Mammary DNA , RNA and activities of key mammary enzymes are increased in 3x/day milking, vs. 2x/day milking. (see Wilde et al., 1987, J. Anim. Sci. 64:533.)

In switching from 2X/day to 3X/day milking, the cow's response is thought to occur in stages with each stage reflecting a different mechanism (see Table and discussion below).

Sequential Response to Thrice-Daily Milking






(hours to days)

removal of chemical feedback inhibitor

increased milk secretion


Short Term
(days to weeks)

stimulation of cell differentiation

increased milk secretion


Long Term
(weeks to months)

stimulation of cell proliferation

increased milk secretion


Evidence for stage 1: 3X/day milking of one gland produces a unilateral response (see Henderson et al., 1983, Quart. J. Exper. Physiol. 68:645) due to milk removal, not due to decreased physical distention (see Henderson and Peaker, 1984, J. Physiology 351:39).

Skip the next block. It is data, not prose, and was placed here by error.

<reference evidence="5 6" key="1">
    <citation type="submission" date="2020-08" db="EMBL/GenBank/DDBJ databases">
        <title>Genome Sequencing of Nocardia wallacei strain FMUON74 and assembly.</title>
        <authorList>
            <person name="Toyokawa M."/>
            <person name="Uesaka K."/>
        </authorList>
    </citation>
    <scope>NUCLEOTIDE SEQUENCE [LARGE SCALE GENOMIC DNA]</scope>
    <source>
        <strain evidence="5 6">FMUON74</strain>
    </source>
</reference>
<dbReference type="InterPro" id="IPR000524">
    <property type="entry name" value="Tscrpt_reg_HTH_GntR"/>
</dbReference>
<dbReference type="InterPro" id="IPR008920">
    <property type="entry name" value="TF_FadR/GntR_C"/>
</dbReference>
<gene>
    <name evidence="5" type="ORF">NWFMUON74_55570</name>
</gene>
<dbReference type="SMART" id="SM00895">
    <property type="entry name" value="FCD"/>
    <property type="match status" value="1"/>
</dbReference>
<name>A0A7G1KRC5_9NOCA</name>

Evidence for stage 2: There is greater activity of several key enzymes occurs in 3X/day milking (see Wilde et al., 1987, J. Anim. Sci. 64:533).

Evidence for stage 3: There is greater number of cells in the 3X/day milked glands (see Wilde et al., 1987, J. Anim. Sci. 64:533).

Milking 3x/day requires 50% more labor than 2x/day milking. For an economic evaluation of 3X/day vs. 2X/day milking see Culotta and Schmidt, 1988, J. Dairy Sci. 71:1960. The incidence of mastitis and the reproductive performance are not altered by 3X/d milking.

For other references on 3X/day milking vs. 2X/day milking see Pearson et al., 1979, J. Dairy Sci. 62:1941; Waterman et al., 1983, J. Dairy Sci. 66:253; DePeters et al., 1985, J. Dairy Sci. 68:123; Amos et al., 1985, J. Dairy Sci. 68:732; Gisi et al., 1986, J. Dairy Sci. 69:863; Allen et al., 1986, J. Dairy Sci. 69:1441; Wilde et al., 1987, J. Anim. Sci. 64:533.

B. Milking udder halves. Milking one udder half 3X/day gives 16-32% more milk than the udder half milked only 2X/day, even though the halves are exposed to the same systemic stimulation.